Surprisingly Meryl Streep, who would later become famous for the number of foreign accents she could mimic, plays Linda in a quiet, understated, and completely “American” manner. Even though the first hour of The Deer Hunter is centered around an elaborate Russian Orthodox wedding, Linda is more Fargo than…

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Giant Escape City (2015): First Impressions

This is the now most viewed post on my blog, surpassing my post On Being a Failed Writer (which got “Freshly Pressed” on the WordPress front page), my use of the John List murders to frame my review of The Omen (which got linked by the biggest newspaper in New Jersey) and my review of Saturday Night Fever (which was one of the first things I wrote for this blog, way back when it was called “Pair of Outsiders,” and which consistently gets hits on Google).

I suppose what it proves is that the Internet is still a practical place. The Giant Escape City is a useful, cheap hybrid with a good drive train and an already installed rack. You can find it on the Giant Bikes website, but there aren’t many reviews. In fact, it’s difficult to find a good review of almost any bike that costs under $2000 dollars. Cycling magazines tend to prefer the exotic, custom titanium bikes with breakaway frames, $10,000 dollar carbon road bikes that weight less than my foot (I was going to say “less than my dick” but carbon fiber engineering still hasn’t gotten to that advanced state), touring bikes from obscure, earthy crunchy hippie manufacturers in the Pacific Northwest. A good cheap, Taiwanese hybrid? Forget about it.

Local bike stores are often high-end local bike stores, at least in New Jersey. I suppose it’s different in Seattle or NYC. Trying to buy a good $1000 dollar road bike or a decent $1200 dollar touring bike is a bit like walking into your local Ferrari dealer and trying to buy a Honda. Part of the reason I bought the Giant Escape City was that it already had the rack. That doesn’t sound like much, but add the cost of labor to the cost of buying a third party rack and you’re looking at spending about another $100 dollars. What’s more, bike mechanics hate little jobs like that. People who ride touring bicycles often tend to be bike mechanics, and usually just order a rack from the Internet and install it themselves. Getting a Topeak Explorer rack put on my late, totaled Raleigh Clubman (I survived a catastrophic crash. it did not.) took what seemed to be forever. It was a great deal at REI back in 2011. The rack ate up all the savings.

On the whole, the Giant Escape City has served me well. I broke one of the fenders changing a tire and decided just to take the other one off. The gearing can be complex and the chain used to slip a bit before I got the most recent tuneup. But if you want a hybrid with a rack, touring bike gearing, and nice clean looks, I’d recommend it over something like a Trek FX. In any event, I’m planning to do a lot of long distance riding over the Summer and will report back extensively.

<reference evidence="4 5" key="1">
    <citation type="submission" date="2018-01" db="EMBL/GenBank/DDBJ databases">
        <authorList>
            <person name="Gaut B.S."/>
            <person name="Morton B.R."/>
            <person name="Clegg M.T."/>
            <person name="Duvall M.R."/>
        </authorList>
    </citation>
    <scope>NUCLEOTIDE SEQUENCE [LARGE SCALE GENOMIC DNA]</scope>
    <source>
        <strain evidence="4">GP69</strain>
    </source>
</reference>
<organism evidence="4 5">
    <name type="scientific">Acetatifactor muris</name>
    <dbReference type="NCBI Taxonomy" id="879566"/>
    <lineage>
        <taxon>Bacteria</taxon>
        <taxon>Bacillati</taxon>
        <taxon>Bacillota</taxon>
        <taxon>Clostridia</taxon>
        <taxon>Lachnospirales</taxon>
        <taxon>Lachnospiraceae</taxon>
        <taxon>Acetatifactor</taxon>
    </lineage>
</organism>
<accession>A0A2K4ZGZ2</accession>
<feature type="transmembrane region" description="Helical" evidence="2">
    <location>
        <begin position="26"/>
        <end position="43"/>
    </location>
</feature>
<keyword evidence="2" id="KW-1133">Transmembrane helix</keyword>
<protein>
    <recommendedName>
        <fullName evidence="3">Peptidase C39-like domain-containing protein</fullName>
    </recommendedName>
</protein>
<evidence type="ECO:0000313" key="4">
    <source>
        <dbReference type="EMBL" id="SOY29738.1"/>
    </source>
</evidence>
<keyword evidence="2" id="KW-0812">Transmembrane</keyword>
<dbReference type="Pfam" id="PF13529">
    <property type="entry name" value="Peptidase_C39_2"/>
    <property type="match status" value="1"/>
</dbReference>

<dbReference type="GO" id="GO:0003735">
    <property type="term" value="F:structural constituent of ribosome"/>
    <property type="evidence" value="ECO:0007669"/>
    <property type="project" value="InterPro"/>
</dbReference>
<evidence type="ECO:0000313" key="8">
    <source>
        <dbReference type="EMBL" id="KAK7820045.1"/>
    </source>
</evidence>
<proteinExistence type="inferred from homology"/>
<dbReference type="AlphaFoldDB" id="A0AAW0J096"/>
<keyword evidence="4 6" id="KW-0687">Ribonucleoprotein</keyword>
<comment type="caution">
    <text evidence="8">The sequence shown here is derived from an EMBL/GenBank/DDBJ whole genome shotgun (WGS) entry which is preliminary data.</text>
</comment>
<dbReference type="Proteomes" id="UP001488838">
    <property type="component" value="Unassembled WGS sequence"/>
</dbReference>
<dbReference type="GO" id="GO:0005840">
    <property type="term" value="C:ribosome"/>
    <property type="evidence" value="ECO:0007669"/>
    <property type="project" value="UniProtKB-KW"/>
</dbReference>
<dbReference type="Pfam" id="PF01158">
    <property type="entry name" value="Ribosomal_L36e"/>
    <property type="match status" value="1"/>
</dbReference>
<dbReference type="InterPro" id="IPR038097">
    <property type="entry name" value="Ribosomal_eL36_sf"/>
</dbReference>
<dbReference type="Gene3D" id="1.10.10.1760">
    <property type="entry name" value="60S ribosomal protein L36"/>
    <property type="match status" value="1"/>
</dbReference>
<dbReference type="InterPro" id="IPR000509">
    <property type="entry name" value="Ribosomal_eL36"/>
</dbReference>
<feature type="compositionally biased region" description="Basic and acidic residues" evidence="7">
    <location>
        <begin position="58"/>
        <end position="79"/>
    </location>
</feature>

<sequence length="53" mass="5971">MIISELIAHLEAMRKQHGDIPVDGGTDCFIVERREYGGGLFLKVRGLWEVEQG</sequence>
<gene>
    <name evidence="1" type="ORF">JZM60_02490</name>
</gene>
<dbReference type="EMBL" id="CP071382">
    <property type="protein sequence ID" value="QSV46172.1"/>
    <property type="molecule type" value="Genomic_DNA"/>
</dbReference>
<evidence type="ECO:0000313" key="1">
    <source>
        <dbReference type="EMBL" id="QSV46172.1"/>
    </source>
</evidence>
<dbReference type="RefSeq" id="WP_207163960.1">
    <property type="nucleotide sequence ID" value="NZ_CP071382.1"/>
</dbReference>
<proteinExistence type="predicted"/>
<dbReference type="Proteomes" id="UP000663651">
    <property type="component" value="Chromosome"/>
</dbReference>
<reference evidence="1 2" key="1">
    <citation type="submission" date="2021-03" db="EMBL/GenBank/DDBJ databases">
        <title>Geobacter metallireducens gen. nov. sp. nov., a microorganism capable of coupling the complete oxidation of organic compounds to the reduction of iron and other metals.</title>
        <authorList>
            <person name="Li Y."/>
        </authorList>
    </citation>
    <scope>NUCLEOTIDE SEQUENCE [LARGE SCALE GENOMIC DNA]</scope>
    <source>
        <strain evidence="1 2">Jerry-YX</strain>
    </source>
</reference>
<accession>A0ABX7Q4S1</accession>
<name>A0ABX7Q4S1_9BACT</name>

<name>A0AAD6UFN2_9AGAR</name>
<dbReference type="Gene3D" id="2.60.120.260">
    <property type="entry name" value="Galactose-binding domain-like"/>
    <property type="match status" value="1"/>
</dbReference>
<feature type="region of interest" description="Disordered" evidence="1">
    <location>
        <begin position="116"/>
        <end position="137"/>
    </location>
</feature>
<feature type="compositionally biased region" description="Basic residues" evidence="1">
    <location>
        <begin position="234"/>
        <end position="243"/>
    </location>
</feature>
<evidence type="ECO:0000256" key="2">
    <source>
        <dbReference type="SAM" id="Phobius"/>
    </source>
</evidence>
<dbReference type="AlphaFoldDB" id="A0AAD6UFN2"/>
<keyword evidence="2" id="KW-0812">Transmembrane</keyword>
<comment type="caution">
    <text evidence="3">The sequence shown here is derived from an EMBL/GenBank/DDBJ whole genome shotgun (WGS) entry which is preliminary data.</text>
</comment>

Writers Without Money

I’ve been through quite a few bikes over the past few years. I wore out the drive train on my Trek 7.2. I wrecked my Raleigh Clubman (and wound up spending 3 days in intensive care). I currently have an entry-level road bike, an aluminum Specialized Allez, and a cheap city bike, a Jamis Commuter 1.

Neither the Specialized nor the Jamis is suitable for light touring, the 200 and 300 mile rides I want to do this spring. You can’t mount a rack on a Specialized Allez. The Jamis is made of high-tensile steel. It only has 7 gears, and it weighs a ton.

Last month, I bought a Giant Escape City.

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My requirements were the following.

  1. Cheap. As much as I would like to buy a Trek Madone with full Dura Ace, it’s out of my price range.
  2. My tires of choice are 700 x 28s or…

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Reading the Landscape: 46

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Riding through Watchung Reservation in Berkeley Heights, New Jersey, I come upon the Deserted Village of Feltville.

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I park my bike to have a look around.

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The Deserted Village of Feltville is in some ways the model for all American suburbia. An employer builds housing for his workers.

David Felt, a businessman in Boston, Massachusetts, decided to move to New York City in 1825. By 1844, the production of his mill could not grow fast enough to meet the demands of the merchants he supplied, so Felt began to look for land in New Jersey on which to build a second factory. Eventually he bought land from the descendants of Peter Willcox, and in two years, he had built a mill on Blue Brook, two dams for the mill, and a town for the workers in the mill. He named this new town “Feltville”. Within the little town, Felt gained the nickname of “King David”, for he required the residents to attend services in the churchhouse and their children to attend classes in a one-room schoolhouse.

The nearby towns of Basking Ridge and Berkeley Heights started out in fact as corporate villages for the gigantic Bell Labs complex in Basking Ridge. Feltville is now part of the Watching Reservation and the Union County Park system (one of the few things New Jersey has ever done right.

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What to do if you find Yogi and Boo Boo trying to steal your picnic baskets. I occasionally see black bears in Watching Reservation but never manage to get close enough to take a photograph (not really a good idea anyway).

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Don’t selfie-shame me bro.